It is also because zombies have become the great equalizer, the one touch'a nature makes the whole world kin, the mystical bridge between Geek and Non-Geek.

Zombies have become mainstream, it appears.

All of a sudden it has become socially acceptable for adults to discuss their zombie readiness programs or debate about the merits of machete vs. shotgun.  This is very odd.

Of course, I have always been ready and willing to do that kind of thing, but I am also the person who spent a good part of the last month constructing giant prehensile claws out of an old umbrella so that I could wear them to work.  I do not consider myself a good core sample of the typical modern consciousness.

And why zombies?  Why not dinosaurs or pirates or the Trojan War or manticores?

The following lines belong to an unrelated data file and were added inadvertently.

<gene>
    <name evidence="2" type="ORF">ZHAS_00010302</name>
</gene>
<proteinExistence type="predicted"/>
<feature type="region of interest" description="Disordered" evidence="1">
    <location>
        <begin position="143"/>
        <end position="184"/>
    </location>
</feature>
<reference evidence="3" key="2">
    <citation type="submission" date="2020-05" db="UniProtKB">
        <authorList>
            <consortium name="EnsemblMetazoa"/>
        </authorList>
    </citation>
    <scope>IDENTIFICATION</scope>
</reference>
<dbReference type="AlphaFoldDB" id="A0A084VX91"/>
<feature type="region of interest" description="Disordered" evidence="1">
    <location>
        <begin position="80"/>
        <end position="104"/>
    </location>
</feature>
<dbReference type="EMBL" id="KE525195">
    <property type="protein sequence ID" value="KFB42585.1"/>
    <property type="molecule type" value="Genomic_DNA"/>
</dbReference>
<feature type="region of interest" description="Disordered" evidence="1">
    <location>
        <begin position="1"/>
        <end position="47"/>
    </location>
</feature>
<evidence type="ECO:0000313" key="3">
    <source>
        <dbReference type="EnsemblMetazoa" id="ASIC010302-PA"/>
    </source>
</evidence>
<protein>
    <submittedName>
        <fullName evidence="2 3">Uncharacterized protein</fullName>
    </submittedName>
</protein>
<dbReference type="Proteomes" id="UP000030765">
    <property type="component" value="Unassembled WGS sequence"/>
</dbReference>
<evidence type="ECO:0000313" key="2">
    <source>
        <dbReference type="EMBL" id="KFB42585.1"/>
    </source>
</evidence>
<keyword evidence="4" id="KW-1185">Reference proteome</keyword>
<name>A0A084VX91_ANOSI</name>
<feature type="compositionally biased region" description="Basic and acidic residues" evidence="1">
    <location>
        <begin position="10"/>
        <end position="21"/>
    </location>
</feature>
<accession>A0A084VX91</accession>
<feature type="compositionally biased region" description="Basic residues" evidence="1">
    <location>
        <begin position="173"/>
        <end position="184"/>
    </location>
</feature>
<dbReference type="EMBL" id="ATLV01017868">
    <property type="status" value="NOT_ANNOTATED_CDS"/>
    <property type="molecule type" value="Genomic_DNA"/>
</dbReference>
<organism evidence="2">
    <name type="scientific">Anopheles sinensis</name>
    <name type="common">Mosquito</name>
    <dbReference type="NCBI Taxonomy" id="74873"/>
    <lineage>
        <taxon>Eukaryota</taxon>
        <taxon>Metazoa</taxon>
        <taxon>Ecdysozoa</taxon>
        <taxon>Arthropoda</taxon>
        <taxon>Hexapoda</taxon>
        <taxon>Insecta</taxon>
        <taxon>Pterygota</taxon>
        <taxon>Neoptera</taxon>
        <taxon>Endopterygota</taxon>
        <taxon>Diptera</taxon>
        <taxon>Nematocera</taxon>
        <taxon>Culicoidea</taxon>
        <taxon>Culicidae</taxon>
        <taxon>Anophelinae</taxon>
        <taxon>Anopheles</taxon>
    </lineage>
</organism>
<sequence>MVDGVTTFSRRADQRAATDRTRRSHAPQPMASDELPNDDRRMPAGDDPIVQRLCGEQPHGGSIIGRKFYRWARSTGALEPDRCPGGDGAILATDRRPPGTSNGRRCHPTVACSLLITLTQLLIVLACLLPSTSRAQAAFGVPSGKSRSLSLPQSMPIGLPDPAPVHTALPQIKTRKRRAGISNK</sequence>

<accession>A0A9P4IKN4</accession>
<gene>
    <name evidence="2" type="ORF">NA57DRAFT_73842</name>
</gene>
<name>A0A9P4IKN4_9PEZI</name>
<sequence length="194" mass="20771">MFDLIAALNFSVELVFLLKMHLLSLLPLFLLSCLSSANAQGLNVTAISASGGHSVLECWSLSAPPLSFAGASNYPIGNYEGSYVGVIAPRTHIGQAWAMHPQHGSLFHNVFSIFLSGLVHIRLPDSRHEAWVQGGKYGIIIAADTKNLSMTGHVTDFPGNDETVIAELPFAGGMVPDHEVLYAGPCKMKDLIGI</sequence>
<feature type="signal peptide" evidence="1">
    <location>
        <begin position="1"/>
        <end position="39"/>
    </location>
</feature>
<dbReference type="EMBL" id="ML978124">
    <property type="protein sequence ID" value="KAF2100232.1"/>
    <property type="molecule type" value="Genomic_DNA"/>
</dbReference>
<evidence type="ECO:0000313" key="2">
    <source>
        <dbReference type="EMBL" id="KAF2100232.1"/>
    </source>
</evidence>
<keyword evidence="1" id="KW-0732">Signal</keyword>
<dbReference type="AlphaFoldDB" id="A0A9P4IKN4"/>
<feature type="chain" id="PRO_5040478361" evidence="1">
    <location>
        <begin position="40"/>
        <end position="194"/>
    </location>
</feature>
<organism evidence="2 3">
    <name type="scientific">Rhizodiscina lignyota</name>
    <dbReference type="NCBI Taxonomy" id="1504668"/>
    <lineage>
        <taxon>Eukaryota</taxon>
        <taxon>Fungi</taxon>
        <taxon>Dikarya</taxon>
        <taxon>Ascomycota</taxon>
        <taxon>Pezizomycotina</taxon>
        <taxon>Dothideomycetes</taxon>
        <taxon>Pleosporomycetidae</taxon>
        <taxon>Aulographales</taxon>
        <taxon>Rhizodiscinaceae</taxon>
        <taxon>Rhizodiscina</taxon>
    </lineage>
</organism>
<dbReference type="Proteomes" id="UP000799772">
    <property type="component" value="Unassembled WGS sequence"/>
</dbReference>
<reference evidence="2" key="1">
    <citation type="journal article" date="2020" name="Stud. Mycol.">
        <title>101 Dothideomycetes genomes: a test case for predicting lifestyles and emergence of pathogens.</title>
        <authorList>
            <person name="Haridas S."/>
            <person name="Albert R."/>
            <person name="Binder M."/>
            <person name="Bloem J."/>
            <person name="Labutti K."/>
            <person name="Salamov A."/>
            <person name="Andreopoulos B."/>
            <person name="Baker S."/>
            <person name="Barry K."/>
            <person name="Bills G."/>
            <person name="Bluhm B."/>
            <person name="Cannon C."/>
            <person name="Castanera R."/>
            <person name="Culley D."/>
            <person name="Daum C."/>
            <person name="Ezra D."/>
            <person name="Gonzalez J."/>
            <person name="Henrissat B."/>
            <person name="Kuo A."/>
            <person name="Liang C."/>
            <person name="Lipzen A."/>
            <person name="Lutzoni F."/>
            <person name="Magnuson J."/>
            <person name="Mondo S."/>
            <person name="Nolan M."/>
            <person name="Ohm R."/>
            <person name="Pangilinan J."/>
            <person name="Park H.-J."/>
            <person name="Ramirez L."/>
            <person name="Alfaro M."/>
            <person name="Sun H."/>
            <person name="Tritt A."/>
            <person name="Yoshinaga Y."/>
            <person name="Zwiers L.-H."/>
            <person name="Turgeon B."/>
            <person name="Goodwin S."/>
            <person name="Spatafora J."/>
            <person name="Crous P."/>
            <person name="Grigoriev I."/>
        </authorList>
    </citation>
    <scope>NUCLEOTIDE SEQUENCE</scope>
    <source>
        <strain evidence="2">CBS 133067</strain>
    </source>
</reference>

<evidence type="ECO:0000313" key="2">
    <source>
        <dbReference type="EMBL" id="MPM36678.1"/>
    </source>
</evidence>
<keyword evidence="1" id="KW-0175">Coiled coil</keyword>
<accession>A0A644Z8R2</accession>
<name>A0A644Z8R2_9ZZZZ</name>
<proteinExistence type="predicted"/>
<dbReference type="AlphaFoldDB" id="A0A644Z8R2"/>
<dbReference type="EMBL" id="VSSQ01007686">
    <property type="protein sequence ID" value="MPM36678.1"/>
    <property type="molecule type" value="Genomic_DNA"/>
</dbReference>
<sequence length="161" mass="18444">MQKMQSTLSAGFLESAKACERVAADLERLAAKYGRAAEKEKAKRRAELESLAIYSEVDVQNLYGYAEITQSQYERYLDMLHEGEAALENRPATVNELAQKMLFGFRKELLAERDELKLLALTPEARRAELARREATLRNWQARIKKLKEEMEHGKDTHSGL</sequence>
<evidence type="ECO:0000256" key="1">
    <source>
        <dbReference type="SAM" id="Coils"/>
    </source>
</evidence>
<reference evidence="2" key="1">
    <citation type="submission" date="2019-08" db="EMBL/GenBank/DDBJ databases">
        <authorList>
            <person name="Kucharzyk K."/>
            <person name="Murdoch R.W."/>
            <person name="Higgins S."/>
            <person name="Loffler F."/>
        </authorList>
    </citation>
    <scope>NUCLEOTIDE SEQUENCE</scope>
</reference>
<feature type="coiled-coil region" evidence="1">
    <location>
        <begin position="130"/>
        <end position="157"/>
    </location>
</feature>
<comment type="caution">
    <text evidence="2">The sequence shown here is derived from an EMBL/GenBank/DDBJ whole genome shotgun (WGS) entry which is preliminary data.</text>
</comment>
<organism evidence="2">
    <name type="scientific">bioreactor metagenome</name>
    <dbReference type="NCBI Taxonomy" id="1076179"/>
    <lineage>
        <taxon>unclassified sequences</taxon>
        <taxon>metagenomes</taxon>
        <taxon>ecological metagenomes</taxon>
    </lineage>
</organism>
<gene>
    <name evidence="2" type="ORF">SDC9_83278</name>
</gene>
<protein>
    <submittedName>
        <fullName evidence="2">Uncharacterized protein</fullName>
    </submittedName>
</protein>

People are so very strange.

But it means that I can talk about zombies with the woman who cuts my hair.

Which is better than nothing,


Take that, Romeo.

Way, way back in the mists of antiquity, when I was but a little Benny, there was a computer program called Klik & Play.  It was purportedly produced by Clickteam but in fact (as I learned after much research) it was forged in the depths of Hades by a maddened cabal of satanic hellsprites, for the sole and exclusive purpose of driving me out of my ever-lovin' mind.

The idea was that Klik & Play empowered you to make computer games of yowah vewwy, vewwy own, using pre-produced sprites and backgrounds.  And dark magic.  I am assuming about the dark magic part because no matter how much I raged and fumed, I never managed to make anything except a mangled gamelet in which a cartoon female with implausibly large breasts wobbled halfway across the screen and then dissolved into pixels.